Features of WWW Servers


What to expect from your service provider

Written by Paul Bourke
September 1997

The World Wide Web (WWW) has matured significantly over the last few years. Perhaps the most noticeable change has been the improvement in page design due mainly to the involvement of trained graphic designers. Another improvement has occurred in the prevalence in the variety of media types from simple animated gifs, advanced interactive content requiring client based plugins, to Java and applets. An often ignored improvement has occurred in the powerful extensions being added to the software distributing the information to the user, namely the WWW server. This is a combination of hardware and software normally remote to the designer of the content, that is, it is controlled by the Internet Service Provider (ISP). Because of this remoteness the designer is often missing out on many potentially useful, time saving, and powerful capabilities. Furthermore they may be accepting inferior service without being aware of the alternatives.

This document will describe many of the features that are now standard in the better WWW servers. It will be useful for those wishing to know "what they are missing out on" as well as help when choosing an ISP, it will give some indication what questions to ask and how to differentiate between different service providers. The topics will be discussed in no particular order of importance as this will differ depending on a particular users requirements.

Examples will be given where possible and although general they will refer to New Zeleand and Australia as it is in those two countries that I have admininstrative and configuration control over servers.

The Virtual Domain

The first decision when embarking on a WWW presence is the choice of a domain name. This is normally related in some way to the content of the pages being designed, for example, the company name. The importance of this domain name should not be underestimated, it will often relate directly to your "presence". If your domain name is abc.co.nz then your URL will be something like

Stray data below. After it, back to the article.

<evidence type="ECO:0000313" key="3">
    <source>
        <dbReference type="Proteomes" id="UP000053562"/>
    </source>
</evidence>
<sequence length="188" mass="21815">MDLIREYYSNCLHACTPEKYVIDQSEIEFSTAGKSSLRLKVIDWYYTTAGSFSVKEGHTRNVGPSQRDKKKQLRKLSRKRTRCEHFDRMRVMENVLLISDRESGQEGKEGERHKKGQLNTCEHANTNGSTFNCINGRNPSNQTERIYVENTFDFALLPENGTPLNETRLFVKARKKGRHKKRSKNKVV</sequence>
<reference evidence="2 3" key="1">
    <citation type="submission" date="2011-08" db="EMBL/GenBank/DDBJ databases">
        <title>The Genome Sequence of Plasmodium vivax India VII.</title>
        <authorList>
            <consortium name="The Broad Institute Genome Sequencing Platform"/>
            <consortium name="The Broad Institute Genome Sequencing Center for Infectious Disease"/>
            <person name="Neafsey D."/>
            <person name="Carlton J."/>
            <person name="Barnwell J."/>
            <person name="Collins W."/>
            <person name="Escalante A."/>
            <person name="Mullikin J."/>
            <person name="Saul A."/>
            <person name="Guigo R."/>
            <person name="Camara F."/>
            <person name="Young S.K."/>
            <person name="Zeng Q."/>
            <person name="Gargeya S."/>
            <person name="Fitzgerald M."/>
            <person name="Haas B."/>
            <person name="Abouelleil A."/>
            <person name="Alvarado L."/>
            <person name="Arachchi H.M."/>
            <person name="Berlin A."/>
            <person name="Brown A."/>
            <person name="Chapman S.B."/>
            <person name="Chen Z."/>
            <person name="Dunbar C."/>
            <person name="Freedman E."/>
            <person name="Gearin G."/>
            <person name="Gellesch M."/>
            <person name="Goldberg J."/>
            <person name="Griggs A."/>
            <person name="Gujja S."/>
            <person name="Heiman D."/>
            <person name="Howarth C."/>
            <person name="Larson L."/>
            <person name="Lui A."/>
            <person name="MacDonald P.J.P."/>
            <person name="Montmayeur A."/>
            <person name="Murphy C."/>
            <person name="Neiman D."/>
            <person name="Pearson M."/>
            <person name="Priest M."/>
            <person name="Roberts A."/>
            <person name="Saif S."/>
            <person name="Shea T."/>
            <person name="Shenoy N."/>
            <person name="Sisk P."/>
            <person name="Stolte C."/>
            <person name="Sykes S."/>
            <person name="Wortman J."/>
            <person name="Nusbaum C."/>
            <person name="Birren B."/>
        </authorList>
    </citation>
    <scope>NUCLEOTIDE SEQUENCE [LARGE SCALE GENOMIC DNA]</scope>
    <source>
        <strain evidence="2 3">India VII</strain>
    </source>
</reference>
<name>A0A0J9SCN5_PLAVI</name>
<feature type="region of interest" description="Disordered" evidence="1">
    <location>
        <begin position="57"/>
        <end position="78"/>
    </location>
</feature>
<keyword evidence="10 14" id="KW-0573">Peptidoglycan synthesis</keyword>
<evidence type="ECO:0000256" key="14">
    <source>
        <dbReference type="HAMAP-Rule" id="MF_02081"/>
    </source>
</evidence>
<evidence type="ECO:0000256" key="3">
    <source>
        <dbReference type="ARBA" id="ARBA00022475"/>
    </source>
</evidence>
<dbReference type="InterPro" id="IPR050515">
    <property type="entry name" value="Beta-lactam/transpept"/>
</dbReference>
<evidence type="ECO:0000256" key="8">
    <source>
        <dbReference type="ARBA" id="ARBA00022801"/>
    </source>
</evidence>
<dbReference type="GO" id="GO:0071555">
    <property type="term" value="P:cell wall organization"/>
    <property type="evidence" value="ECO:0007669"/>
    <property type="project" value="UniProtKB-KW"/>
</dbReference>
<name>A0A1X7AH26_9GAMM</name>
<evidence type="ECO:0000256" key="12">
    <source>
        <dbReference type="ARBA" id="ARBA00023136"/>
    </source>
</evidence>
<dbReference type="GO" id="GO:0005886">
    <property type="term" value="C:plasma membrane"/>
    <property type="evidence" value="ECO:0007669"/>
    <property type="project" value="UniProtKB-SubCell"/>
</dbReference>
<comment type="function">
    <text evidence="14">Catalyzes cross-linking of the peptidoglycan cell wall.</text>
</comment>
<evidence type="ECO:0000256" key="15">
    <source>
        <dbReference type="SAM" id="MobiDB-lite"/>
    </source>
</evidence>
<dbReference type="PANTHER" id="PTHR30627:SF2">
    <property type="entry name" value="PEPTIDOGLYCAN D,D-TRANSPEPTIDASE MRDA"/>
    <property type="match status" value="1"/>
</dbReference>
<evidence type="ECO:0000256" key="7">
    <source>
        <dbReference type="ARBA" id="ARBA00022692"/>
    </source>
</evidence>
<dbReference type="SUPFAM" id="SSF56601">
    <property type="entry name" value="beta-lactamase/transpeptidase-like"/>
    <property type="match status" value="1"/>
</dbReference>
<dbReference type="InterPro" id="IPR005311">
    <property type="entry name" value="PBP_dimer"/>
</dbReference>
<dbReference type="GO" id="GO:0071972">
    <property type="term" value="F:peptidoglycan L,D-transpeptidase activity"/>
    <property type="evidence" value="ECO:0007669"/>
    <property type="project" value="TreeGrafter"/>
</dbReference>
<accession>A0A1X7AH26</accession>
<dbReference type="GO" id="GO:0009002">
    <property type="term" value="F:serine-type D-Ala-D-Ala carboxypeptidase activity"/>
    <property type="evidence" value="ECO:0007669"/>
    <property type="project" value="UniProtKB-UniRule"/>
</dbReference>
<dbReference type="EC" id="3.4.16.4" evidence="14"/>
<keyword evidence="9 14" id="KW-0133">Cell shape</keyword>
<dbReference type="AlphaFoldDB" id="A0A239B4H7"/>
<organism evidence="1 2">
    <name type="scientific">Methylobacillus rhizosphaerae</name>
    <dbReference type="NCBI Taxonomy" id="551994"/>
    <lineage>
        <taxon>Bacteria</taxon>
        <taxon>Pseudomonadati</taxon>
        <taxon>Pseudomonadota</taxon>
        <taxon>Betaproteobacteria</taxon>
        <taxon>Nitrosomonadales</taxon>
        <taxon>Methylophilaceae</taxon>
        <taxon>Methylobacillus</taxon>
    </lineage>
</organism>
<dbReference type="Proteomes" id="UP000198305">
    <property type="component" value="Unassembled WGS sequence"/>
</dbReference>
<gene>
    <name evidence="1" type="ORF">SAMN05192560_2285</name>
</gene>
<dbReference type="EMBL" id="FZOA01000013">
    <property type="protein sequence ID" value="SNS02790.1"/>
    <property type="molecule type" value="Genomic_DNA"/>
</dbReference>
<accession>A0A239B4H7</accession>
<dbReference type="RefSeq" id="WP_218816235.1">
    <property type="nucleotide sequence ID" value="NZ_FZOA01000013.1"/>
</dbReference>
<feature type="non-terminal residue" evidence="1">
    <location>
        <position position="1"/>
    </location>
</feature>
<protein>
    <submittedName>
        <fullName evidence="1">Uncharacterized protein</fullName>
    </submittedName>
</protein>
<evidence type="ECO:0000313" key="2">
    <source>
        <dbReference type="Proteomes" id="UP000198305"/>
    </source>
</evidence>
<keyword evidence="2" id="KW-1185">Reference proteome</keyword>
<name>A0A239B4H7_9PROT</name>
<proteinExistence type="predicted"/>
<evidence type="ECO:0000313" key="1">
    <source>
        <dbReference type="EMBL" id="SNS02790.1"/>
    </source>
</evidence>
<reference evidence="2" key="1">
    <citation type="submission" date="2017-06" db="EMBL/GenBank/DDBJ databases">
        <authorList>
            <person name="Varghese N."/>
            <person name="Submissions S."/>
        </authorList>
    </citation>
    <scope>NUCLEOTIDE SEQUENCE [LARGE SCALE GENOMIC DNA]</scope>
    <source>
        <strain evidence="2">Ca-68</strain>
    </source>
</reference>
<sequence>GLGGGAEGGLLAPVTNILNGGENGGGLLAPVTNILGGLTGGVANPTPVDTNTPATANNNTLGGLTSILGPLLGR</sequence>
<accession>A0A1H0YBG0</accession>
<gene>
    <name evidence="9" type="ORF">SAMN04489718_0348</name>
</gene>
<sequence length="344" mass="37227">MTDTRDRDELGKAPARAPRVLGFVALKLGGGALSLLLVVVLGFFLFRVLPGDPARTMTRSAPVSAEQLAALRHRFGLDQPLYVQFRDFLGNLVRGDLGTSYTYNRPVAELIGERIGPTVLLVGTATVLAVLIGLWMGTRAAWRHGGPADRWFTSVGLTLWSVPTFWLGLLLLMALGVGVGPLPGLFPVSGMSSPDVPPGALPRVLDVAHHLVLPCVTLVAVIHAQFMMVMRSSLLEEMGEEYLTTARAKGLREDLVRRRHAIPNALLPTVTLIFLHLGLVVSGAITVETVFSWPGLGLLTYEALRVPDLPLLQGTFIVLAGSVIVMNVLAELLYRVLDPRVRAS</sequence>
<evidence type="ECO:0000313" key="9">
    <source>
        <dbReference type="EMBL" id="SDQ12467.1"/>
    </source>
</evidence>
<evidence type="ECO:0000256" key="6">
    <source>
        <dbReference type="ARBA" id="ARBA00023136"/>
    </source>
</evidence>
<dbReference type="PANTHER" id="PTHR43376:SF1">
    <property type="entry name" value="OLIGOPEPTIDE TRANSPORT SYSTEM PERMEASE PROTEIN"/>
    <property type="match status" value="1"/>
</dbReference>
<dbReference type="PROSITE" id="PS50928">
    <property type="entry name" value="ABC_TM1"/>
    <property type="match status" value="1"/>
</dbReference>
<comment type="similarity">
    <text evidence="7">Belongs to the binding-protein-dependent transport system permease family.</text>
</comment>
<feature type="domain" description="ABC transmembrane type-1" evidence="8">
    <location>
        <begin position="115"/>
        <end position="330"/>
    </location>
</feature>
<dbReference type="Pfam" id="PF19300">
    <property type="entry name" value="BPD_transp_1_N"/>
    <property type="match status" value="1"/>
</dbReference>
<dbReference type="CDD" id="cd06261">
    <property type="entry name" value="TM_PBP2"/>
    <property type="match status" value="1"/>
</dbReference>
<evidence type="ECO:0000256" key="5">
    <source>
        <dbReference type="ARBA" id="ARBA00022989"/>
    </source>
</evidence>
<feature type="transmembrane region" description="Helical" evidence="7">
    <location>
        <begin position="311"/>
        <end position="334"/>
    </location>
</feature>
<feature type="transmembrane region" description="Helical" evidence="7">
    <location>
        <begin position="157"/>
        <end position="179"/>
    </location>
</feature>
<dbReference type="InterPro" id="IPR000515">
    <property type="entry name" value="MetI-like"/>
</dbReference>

and you can create as many email addresses of the form

It is critical that any reference to this domain name is reflected in the information the client receives. A common unacceptable procedure is for some service providers to use a relatively new feature of some browsers called "Non-IP Virtual Hosting". While this is a nice feature, it is by no means widespread among WWW browsers. The result is that many users will fail to access your pages and be redirected to a WWW page not related to your URL.

Server Side Parsing

This is a very powerful technique for varying the content of a page. Instead of the server blindly sending each page to the browser, it looks at the content of the page and acts on directives included within the page. The directives are normally transparent because they are based on the comment capabilities of html <!-- ... -->

A great time saving feature is to be able to include other files such as standard headers and footers. If a standard piece of html is to be included on every page it can be a big job to make a change. Using the file include facility means you only have one copy of the footer say, when you update it all pages that include that footer will reflect that updated information. As an example, the links and copyright shown at the bottom of this page is included using the line <!--#include virtual="../tableofcontents.html" -->

Server side includes provide for any of the environment variables to be displayed, so for example your IP address is, you are reading this file on Thursday, 19-Jan-2017 14:28:19 EST, the browser you are using is CCBot/2.0 (http://commoncrawl.org/faq/), and this document was last modified on Sunday, 19-Jun-2016 04:33:41 EDT.

Many of the later topics discussed below can be implemented by server side includes. It is possible in the more recent servers to perform logical operations on the global variables. For example a page could include different elements dependent on any of the environment variables available such as the day of the week, browser being used, the domain the viewer is from. It is common to provide special links say on a page if it is accessed from within your organisation.

Server side parsing has been built into servers from the early days but was only "turned on" for certain files, one convention was to perform the parsing if the file ended in .shtml instead of .html. This is a clumpsy alternative and there is little reason why server side parsing shouldn't be available for all documents.